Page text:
I wonder what's the purpose of 了 in combination of "must, have to" verbs. Here are some examples:

  1. 我得把今天的练习做了。 I know without 了 it would mean "I must do today's exercises". But I don't know what changes does the particle 了 bring here? Is this 了1 or 了2?

  2. 我该回去了。 Without 了 it would mean "I must return". But I don't know how to translate this sentence with 了.

  3. 您不要出来了。 Without 了 it would mean "You shouldn't come out". What's the difference between the sentence above with "您不要出来".

  • 不要 = don't; 该 = should; 得 = have to; 了 can be a particle that indicates the verb is completed but it is a final particle in these sentences
    – Tang Ho
    Commented Apr 12, 2022 at 10:17

2 Answers 2


The word 了 usually doesn't change the meaning of the text.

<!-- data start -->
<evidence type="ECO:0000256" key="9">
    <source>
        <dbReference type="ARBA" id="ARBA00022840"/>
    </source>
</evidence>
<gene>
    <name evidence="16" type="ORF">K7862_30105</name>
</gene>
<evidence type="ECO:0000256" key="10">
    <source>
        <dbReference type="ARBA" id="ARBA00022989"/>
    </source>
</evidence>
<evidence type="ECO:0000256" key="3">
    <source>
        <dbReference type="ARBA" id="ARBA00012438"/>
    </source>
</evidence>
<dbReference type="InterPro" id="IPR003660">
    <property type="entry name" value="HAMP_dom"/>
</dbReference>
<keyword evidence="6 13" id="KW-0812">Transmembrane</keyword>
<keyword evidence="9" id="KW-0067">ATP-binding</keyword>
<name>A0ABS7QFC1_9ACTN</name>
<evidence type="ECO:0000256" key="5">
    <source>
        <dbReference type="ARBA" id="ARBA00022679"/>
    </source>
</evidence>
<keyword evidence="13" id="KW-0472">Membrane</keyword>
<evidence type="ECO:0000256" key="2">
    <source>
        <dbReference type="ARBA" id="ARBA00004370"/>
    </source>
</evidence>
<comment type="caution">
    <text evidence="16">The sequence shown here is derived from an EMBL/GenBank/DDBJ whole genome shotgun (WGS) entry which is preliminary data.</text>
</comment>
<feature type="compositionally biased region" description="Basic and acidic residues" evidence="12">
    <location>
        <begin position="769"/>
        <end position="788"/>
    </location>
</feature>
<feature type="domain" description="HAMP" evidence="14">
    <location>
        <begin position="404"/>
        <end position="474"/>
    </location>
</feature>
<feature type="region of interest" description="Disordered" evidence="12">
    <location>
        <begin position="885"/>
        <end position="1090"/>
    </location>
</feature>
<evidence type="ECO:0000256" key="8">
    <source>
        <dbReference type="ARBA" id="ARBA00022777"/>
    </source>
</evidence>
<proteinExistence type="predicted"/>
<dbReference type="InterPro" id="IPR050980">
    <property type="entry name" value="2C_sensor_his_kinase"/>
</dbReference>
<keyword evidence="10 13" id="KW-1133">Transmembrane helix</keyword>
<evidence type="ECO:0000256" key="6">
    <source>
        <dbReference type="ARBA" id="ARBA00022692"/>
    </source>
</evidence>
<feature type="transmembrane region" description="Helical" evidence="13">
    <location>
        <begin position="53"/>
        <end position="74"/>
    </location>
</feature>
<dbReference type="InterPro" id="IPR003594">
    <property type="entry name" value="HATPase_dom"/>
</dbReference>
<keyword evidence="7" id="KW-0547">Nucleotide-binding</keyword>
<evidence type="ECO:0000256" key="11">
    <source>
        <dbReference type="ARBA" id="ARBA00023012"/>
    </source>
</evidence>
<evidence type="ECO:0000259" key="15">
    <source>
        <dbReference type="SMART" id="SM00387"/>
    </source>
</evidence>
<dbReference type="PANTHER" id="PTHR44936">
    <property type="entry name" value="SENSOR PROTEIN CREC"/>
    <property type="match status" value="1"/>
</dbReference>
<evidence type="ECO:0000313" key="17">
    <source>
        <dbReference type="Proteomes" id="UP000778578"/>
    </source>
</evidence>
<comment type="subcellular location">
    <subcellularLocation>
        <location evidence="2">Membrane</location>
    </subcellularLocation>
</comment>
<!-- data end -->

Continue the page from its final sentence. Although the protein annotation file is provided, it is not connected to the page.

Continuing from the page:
1. The word 了 is often used after verbs and adjectives to mean that something has finished. 2. Also used at the end of a sentence or a stop which means that something will or has already changed


  1. (1) 我吃完饭了 —— I am done eating (吃 is a verb and it means something has finished)
  2. (1) 水位已经降了两米 —— The water level has been lowered by two meters (降 is a verb)
  3. (2) 春天要来了——Spring is coming (The season will change soon)
  4. (2) 天黑了——It's dark already (already changed)

When at the end of a sentence, 了 has two functions/meanings:

  1. to indicate a change of state - something has been completed. 長大了, 變老了, 水位降低了...

  2. to inform the beginning of an action.

  • 我得把今天的练习做了。(I must start to do today's homework)

  • 我该回去了。(I shall go home now)

  • 您不要出来了 = 您不要出来 (You do not need to come out), the former way is more polite. Also 您不出来 is often used too.

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